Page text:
% PairDiff(Imgs,BaseNm)
% Imgs   - Matrix of (even-number of) filenames
% BaseNm - Basename for difference images
% Create pairwise difference for a set of images (img2-img1, img4-img3, etc),
% named according to BaseNm (BaseNm_0001, BaseNm_0002, BaseNm_0003, etc).
% $Id: PairDiff.m,v 1.2 2012/02/16 21:36:41 nichols Exp $

if nargin<1 | isempty(Imgs)
  Imgs = spm_select(Inf,'image','Select n*2 images');
if nargin<2 | isempty(BaseNm)
  BaseNm = spm_input('Enter difference basename','+1','s','Diff');
V = spm_vol(Imgs);
n = length(V);
if rem(n,2)~=0
  error('Must specify an even number of images')

V1 = V(1);
V1  = rmfield(V1,{'fname','descrip','n','private'});
V1.dt = [spm_type('float32') spm_platform('bigend')];

for i=1:n/2
  V1.fname = sprintf('%s_%04d.img',BaseNm,i);
  V1.descrip = sprintf('Difference %d',i);
  Vo(i) = spm_create_vol(V1);

% Do the differencing

fprintf('Creating differenced data ')

for i=1:2:n

  img1 = spm_read_vols(V(i));
  img2 = spm_read_vols(V(i+1));

  img = img2-img1;


After I created this I realized that Ged Ridgway also has a similar script, make_diffs.m , that takes two lists of images (baseline, followup) and does the same thing, though with perhaps more intuitive filenames.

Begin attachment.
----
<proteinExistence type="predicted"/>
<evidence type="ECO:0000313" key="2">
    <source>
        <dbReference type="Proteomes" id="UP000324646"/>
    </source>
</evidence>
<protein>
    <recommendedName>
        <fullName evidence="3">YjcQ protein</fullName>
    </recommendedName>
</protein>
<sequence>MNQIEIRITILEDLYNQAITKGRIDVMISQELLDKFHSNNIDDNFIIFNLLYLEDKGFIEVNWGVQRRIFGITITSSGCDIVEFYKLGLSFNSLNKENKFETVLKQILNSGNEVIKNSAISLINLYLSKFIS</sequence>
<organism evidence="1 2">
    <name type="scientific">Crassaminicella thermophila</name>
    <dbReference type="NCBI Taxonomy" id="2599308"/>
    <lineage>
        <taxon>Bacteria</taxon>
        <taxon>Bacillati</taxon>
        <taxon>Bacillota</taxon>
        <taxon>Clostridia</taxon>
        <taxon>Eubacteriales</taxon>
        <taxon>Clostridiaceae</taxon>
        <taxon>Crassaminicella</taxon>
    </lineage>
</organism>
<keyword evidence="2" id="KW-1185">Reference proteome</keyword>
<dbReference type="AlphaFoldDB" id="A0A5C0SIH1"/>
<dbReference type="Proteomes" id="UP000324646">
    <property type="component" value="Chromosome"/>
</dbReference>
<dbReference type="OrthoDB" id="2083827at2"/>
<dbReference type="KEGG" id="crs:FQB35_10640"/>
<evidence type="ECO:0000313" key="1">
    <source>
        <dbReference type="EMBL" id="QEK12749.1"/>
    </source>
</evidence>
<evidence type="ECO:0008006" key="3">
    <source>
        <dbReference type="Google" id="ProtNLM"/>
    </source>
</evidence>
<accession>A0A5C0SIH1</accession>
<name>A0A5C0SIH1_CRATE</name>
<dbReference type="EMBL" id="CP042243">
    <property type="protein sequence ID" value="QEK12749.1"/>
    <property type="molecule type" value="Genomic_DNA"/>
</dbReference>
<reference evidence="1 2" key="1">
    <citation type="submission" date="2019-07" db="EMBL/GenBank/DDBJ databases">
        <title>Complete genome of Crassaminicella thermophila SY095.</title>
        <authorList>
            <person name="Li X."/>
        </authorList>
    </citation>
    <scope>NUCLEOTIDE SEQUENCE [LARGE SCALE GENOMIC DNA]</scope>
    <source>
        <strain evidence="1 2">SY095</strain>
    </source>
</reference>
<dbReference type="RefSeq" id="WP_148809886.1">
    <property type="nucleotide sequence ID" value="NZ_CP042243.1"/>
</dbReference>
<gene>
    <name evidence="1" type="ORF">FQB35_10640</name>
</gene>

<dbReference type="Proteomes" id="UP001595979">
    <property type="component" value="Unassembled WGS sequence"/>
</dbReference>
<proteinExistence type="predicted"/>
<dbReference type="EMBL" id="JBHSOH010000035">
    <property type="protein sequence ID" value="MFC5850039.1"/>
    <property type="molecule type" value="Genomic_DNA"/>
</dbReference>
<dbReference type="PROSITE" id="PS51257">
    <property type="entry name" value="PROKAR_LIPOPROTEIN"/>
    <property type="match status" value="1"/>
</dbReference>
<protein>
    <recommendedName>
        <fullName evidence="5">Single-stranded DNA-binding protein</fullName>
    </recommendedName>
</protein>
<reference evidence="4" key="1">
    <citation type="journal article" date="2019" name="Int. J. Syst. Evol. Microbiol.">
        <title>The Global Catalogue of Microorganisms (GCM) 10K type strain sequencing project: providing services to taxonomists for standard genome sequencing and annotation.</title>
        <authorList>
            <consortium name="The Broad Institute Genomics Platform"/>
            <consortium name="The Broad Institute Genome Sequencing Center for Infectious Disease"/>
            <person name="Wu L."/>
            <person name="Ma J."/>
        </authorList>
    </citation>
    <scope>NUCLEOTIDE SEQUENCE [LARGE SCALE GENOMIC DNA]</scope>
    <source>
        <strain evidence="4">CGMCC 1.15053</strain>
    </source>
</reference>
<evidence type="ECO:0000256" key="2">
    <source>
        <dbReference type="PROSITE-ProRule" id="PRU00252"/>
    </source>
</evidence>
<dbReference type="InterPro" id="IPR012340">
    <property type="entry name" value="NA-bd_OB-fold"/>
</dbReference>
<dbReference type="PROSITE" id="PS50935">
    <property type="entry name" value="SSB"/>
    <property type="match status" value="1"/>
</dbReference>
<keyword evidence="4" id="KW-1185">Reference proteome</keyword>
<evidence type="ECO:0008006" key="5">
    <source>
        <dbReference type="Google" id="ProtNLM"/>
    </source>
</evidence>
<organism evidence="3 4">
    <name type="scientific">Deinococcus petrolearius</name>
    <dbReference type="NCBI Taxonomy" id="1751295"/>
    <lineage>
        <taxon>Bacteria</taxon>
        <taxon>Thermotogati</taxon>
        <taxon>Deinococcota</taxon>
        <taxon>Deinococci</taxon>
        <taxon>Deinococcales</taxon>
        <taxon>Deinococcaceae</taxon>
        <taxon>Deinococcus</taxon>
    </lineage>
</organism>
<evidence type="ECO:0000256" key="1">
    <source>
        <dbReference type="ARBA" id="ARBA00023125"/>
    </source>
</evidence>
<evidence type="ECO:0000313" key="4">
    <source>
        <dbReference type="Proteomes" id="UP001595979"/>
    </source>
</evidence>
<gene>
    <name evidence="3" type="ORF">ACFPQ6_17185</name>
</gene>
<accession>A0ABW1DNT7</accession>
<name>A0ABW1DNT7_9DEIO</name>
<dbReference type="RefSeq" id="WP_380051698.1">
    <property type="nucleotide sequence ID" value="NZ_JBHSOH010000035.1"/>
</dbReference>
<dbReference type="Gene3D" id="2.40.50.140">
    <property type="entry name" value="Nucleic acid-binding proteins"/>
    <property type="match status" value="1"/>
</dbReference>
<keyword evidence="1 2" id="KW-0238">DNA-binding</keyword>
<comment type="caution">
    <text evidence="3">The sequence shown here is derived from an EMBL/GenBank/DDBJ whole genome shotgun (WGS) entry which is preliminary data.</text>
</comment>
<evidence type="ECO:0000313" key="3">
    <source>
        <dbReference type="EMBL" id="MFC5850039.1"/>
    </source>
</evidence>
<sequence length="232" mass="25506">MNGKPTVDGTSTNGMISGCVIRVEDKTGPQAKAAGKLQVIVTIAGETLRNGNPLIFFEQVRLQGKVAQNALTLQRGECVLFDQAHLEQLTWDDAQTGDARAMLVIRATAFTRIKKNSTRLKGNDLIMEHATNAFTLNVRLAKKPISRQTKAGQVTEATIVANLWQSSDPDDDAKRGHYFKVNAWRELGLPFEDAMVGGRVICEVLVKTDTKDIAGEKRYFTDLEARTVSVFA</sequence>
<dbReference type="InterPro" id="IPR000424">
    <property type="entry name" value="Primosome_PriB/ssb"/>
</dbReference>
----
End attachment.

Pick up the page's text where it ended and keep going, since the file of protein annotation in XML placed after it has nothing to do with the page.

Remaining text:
April 01, 2011

SPM8 Gem 1: Zero NaN's with the zeronan.m script

Follow-up to SPM99 Gem 3: NaNing zero values from Neuroimaging Statistics Tips & Tools

This was the topic of SPM99 Gem 3, converting NaN’s to zeros. For SPM8, see the following script zeronan.m that will zero NaN’s for you.


function ofNm = zeronan(ifNm,val)
% FORMAT ofNm = zeronan(ifNm,val)
% ifNm  - Input filename(s)
% val   - Value to set NaN's to (defaults to zero)
% Output:
% ofNm  - Cell array of output filenames.
% Images have NaN's replaced with zeros, and new images, prefixed with a
% 'z', are created.
% Based on zeronan.m,v 1.3 2005/10/26 21:58:55 nichols Exp 
% Thomas Nichols, 1 April 2011

if nargin<2, val = 0; end
if nargin<1, ifNm = spm_select(Inf,'image','Select images for NaN->0'); end

if ~iscell(ifNm)
  ifNm = cellstr(ifNm)';
  ifNm = ifNm(:)';

OtfNm = {};

for fNm = ifNm

  fNm = fNm{:};

  OfNm = ['z' fNm];
  [pth,nm,xt,vol] = spm_fileparts(fNm);
  OfNm = fullfile(pth,['z' nm xt]);

  % Code snippet from John Ashburner...
  VI       = spm_vol(fNm);
  VO       = VI;
  VO.fname = OfNm;
  VO       = spm_create_vol(VO);
  for i=1:VI.dim(3),
    img      = spm_slice_vol(VI,spm_matrix([0 0 i]),VI.dim(1:2),0);
    tmp      = find(isnan(img));
    img(tmp) = val;
    VO       = spm_write_plane(VO,img,i);

  OtfNm = {OtfNm{:} OfNm};


if nargout>0
  ofNm = OtfNm;